10:30am Saturday 10th November 2012
By Jamie Brooks
NHS BOSSES fear a new private radiotherapy and chemotherapy centre could lure their staff away.
Private firm Cancer Partners UK has applied for permission to change an empty office at Beaumont House in Littlemore, Oxford, into a treatment centre.
But a senior doctor at Oxford’s Churchill Hospital warned it could hit NHS staffing levels.
Dr Claire Blessing, head of radiotherapy at the Churchill Hospital said: “In the last 10 years there has been a national shortage of staff to deliver the treatment.
“We have worked hard in Oxford to rectify that – but we have found it not possible to recruit a senior post for some time.
“In addition to that what hasn’t been noticed is that this is a chemotherapy centre as well. We offer a very good service – patients are treated within the national target.
“I think it’s useful to look at what has happened in the past. In Portsmouth they have lost at least seven or eight members of staff.”
The building is located at the entrance to the East Point Business Park in Sandy Lane West and has been empty since 2004, when it was occupied by Royal Mail for some of its administrative functions.
Cancer Partners UK is a company set up to build privately managed treatment and radiotherapy centres for patients around the country.
Patients are referred by their GP if they have private insurance or in some cases where they pay directly if they do not have insurance.
It has treatment centres in Portsmouth, Little Aston, Southampton, Elstree and Nottingham.
Chief executive Steve Bird said: “We recruit all our own staff. We are very mindful that we don’t come into a region to rid the NHS of its staff.”
Professor Karol Sikora, a consultant oncologist at Hammersmith Hospital and a medical director of Cancer Partners UK, said: “I think that staff poaching is a serious issue and we aim to employ staff from outside the region.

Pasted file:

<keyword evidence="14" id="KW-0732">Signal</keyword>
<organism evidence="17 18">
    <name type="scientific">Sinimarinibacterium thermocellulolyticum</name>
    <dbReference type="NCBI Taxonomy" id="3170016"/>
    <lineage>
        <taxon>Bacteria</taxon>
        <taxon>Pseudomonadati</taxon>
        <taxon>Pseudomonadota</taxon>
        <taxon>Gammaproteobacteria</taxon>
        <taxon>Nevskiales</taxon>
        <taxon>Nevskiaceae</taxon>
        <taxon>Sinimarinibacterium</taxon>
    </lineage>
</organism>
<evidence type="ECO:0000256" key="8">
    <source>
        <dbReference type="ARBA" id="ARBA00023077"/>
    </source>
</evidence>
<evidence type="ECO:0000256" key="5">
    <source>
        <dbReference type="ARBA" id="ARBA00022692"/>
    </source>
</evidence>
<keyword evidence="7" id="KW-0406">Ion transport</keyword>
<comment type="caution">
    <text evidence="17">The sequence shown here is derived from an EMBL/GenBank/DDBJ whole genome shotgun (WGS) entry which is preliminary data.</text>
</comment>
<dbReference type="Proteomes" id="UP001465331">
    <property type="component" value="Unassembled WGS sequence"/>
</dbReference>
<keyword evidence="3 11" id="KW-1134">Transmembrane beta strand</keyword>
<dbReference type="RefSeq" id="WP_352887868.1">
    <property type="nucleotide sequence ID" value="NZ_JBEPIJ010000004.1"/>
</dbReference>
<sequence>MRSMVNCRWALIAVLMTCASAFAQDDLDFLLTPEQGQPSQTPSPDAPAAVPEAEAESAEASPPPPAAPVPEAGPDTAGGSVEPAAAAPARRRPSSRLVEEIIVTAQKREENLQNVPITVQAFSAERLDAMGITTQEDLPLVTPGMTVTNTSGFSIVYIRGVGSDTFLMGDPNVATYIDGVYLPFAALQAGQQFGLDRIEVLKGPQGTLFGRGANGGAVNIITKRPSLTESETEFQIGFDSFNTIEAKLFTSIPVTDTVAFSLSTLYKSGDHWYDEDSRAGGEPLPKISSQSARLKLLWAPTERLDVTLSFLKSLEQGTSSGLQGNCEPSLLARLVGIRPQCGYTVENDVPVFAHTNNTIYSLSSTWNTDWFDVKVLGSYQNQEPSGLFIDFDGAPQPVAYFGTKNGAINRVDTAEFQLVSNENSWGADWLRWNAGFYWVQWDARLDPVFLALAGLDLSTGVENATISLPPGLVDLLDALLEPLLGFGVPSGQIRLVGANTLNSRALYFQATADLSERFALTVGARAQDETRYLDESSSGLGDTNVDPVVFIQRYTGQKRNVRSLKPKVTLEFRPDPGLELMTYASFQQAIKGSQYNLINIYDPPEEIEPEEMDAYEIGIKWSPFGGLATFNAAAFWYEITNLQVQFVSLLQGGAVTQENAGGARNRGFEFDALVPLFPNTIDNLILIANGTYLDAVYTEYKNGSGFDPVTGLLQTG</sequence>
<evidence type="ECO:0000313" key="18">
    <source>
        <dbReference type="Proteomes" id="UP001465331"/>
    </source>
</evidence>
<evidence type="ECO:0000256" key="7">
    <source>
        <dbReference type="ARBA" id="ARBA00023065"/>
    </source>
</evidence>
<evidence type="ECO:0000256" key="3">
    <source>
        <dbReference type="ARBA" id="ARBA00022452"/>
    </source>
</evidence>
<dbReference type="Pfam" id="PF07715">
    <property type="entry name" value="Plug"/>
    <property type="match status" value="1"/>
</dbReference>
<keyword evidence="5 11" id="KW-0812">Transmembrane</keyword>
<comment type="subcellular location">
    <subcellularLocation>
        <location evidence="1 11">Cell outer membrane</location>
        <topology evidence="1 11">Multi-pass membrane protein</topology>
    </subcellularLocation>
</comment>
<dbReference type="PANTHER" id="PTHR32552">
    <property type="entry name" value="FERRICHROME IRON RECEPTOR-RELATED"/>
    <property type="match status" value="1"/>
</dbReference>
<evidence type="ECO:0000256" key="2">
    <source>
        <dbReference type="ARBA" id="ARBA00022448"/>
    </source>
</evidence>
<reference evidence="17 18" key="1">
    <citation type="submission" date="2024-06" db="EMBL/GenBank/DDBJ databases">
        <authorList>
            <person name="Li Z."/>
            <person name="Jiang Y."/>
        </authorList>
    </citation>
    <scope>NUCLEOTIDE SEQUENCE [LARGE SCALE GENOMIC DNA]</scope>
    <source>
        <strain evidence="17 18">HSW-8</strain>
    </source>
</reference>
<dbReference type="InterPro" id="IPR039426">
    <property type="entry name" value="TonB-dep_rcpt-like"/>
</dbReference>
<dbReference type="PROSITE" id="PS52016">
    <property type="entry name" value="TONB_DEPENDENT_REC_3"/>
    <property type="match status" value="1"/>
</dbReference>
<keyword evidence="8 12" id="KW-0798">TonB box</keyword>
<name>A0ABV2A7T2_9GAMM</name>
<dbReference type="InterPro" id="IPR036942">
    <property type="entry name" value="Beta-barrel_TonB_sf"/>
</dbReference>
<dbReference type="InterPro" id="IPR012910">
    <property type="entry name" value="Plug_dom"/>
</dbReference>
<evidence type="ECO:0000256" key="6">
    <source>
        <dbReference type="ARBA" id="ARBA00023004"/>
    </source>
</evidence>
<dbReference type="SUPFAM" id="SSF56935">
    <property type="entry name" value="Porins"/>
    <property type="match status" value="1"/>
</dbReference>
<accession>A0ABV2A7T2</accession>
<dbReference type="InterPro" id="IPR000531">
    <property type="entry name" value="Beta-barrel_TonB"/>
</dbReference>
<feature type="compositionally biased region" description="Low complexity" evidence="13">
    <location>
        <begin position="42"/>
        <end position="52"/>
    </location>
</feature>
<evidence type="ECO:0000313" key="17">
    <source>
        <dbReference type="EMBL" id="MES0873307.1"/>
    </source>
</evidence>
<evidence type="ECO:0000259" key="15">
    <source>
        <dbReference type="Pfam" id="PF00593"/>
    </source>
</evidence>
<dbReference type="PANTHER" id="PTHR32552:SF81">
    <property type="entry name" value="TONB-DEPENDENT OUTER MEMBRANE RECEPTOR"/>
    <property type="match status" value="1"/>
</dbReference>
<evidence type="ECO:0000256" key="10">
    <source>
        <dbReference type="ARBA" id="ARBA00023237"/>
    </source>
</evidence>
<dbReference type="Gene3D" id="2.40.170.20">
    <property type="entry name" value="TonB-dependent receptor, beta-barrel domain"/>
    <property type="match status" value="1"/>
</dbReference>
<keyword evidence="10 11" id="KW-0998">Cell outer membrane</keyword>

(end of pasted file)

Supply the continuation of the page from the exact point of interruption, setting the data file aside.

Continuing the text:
“We are the elephant in the room I guess – but we can work closely with NHS staff.”
The plans were discussed at an east area planning committee meeting at Oxford Town Hall on Tuesday.
The centre would employ 12 full time and between four and six part time staff as well as some consultants.
Nicola George, spokesman for Cancer Partners UK Ltd, said: “Our salaries are based on the NHS payscale and we won’t pay more to try to attract new staff.”
Councillor Roy Darke said while councillors had sympathy with what Dr Blessing said, they had a function to perform in terms of planning.
Further concerns were raised about the location of the planned centre and the lack of travel plan.
Councillor David Rundle added: “We may want to protect our NHS but the planning process is not the way to do that.
I’m concerned about the location and about the traffic implications.
“It is very noticeable how much pressure there is on parking. I have a general concern about the care of people going there because it is on a business park.”
Councillors deferred the planning decision while concerns about traffic and parking are further addressed.
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